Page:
(A) relative abundance of γ-H2AX compared with H2AX (B) relative abundance of phosphorylated ATM (Ser1981) compared with ATM (C) relative abundance of phosphorylated Chk2 (Thr68) compared with Chk2 (D) relative abundance of phosphorylated p53 compared with β-actin. Results represent three independent experiments.***P<0.001, ****P<0.0001 (compared with control).

Immunofluorescence analysis was used to further clarify effects of α-pinene treatment on ATM and H2AX proteins in HepG2 cells. As can be seen in Figure 7, the nuclear localization of phosphorylated-ATM (S1981) and γ-H2AX in α-pinene treated HepG2 cells was much more pronounced than in nontreated control cells.

α-pinene treatment led to increased ATM (S1981) phosphorylation and γ-H2AX nuclear foci.

Figure 7
α-pinene treatment led to increased ATM (S1981) phosphorylation and γ-H2AX nuclear foci.

HepG2 cells were treated with DMSO (control) or 64 μmol/l of α-pinene for 24 h, followed by double immunofluorescence staining for ATM (S1981) phosphorylation (red), and γ-H2AX (green). Nuclei were counterstained with DAPI (blue). Scale bars represent 5 μm.

Figure 7
α-pinene treatment led to increased ATM (S1981) phosphorylation and γ-H2AX nuclear foci.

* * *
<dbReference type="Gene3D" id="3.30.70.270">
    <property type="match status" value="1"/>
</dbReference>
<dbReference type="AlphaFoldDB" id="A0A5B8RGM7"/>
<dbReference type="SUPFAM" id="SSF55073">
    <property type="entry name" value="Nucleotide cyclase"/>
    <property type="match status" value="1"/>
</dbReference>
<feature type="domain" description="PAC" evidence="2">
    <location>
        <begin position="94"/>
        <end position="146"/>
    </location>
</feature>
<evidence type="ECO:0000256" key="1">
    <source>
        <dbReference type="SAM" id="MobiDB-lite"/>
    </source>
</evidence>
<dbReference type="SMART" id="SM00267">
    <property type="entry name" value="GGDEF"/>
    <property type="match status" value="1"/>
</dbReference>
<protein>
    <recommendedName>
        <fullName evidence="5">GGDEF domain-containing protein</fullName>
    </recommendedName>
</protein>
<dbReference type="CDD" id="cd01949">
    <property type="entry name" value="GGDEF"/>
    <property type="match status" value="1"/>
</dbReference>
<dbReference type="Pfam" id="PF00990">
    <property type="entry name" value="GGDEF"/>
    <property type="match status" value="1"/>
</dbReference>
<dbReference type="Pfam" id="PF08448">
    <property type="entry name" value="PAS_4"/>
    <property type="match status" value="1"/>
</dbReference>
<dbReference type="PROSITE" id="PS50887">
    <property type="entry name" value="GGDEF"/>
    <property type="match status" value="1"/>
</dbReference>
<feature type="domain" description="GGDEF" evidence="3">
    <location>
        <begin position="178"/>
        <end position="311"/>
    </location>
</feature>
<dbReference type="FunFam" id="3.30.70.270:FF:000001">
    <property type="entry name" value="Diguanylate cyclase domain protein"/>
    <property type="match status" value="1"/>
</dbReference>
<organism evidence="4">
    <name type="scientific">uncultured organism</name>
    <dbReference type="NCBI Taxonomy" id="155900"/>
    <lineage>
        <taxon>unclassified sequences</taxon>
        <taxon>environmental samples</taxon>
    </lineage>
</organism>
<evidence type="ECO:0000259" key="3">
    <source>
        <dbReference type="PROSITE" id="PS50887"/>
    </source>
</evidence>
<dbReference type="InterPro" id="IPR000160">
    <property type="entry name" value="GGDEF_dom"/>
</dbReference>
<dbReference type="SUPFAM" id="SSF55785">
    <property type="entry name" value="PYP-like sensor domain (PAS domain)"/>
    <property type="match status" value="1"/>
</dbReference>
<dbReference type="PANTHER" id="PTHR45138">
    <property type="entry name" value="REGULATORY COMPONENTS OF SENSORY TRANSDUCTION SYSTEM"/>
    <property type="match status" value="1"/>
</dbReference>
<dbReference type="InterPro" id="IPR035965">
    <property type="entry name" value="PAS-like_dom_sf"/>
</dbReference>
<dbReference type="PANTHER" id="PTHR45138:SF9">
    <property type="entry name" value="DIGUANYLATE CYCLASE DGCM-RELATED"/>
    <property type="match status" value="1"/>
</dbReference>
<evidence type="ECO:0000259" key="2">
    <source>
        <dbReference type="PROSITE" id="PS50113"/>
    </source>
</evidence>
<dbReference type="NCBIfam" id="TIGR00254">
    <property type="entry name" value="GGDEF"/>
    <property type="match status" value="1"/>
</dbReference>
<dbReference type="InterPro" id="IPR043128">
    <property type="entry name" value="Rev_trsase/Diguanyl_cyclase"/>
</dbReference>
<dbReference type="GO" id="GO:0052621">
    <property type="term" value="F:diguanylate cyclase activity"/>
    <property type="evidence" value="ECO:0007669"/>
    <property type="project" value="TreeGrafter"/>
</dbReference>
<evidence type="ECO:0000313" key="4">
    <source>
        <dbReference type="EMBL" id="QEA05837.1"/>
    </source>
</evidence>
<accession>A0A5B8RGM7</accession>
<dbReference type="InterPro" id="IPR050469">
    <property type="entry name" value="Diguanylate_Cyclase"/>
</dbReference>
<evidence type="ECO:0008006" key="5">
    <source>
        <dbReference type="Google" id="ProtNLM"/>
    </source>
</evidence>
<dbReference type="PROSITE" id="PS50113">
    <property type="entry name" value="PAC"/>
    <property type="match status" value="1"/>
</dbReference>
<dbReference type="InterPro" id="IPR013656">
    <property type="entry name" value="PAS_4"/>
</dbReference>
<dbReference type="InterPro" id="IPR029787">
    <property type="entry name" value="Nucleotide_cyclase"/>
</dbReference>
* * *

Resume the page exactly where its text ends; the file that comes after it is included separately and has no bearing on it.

HepG2 cells were treated with DMSO (control) or 64 μmol/l of α-pinene for 24 h, followed by double immunofluorescence staining for ATM (S1981) phosphorylation (red), and γ-H2AX (green). Nuclei were counterstained with DAPI (blue). Scale bars represent 5 μm.

α-pinene triggered oxidative stress and induced apoptosis

The cytoyoxic effects of α-pinene on HepG2 cells are probably mediated through ROS production, which is an important intracellular signal of cell proliferation, cell death, and homeostasis, etc. As shown in Figure 8, the brightness of fluorescence and ROS level increased in a concentration-dependent manner, and the differences were significant. When the cells were protected by NAC, the brightness and ROS level decreased clearly. From Figure 9, after treated with various concentrations (0, 16, 32, and 64 μmol/l) of α-pinene, the HepG2 cells apoptotic rate increased significantly, and in comparison with the 64 μmol/l α-pinene treatment group, the apoptotic rate of NAC protective group decreased markedly.